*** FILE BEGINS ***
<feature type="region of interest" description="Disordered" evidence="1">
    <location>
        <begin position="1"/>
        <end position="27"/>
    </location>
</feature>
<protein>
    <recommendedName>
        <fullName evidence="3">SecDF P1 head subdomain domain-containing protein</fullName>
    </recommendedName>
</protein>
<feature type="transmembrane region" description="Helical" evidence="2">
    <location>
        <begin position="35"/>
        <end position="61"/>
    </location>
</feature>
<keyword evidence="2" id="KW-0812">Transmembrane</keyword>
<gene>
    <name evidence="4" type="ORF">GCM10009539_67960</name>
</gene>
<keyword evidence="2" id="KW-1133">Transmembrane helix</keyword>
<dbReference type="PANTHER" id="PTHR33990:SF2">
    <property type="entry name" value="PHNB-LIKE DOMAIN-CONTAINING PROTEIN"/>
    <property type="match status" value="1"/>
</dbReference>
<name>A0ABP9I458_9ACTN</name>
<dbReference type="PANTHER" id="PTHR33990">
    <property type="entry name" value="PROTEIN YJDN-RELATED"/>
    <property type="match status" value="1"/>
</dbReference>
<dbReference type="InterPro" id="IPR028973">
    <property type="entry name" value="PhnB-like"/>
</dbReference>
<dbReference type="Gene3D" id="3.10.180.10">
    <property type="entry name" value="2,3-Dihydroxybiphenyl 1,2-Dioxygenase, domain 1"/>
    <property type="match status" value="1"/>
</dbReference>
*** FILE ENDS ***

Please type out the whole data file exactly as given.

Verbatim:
<feature type="region of interest" description="Disordered" evidence="1">
    <location>
        <begin position="1"/>
        <end position="27"/>
    </location>
</feature>
<protein>
    <recommendedName>
        <fullName evidence="3">SecDF P1 head subdomain domain-containing protein</fullName>
    </recommendedName>
</protein>
<feature type="transmembrane region" description="Helical" evidence="2">
    <location>
        <begin position="35"/>
        <end position="61"/>
    </location>
</feature>
<keyword evidence="2" id="KW-0812">Transmembrane</keyword>
<gene>
    <name evidence="4" type="ORF">GCM10009539_67960</name>
</gene>
<keyword evidence="2" id="KW-1133">Transmembrane helix</keyword>
<dbReference type="PANTHER" id="PTHR33990:SF2">
    <property type="entry name" value="PHNB-LIKE DOMAIN-CONTAINING PROTEIN"/>
    <property type="match status" value="1"/>
</dbReference>
<name>A0ABP9I458_9ACTN</name>
<dbReference type="PANTHER" id="PTHR33990">
    <property type="entry name" value="PROTEIN YJDN-RELATED"/>
    <property type="match status" value="1"/>
</dbReference>
<dbReference type="InterPro" id="IPR028973">
    <property type="entry name" value="PhnB-like"/>
</dbReference>
<dbReference type="Gene3D" id="3.10.180.10">
    <property type="entry name" value="2,3-Dihydroxybiphenyl 1,2-Dioxygenase, domain 1"/>
    <property type="match status" value="1"/>
</dbReference>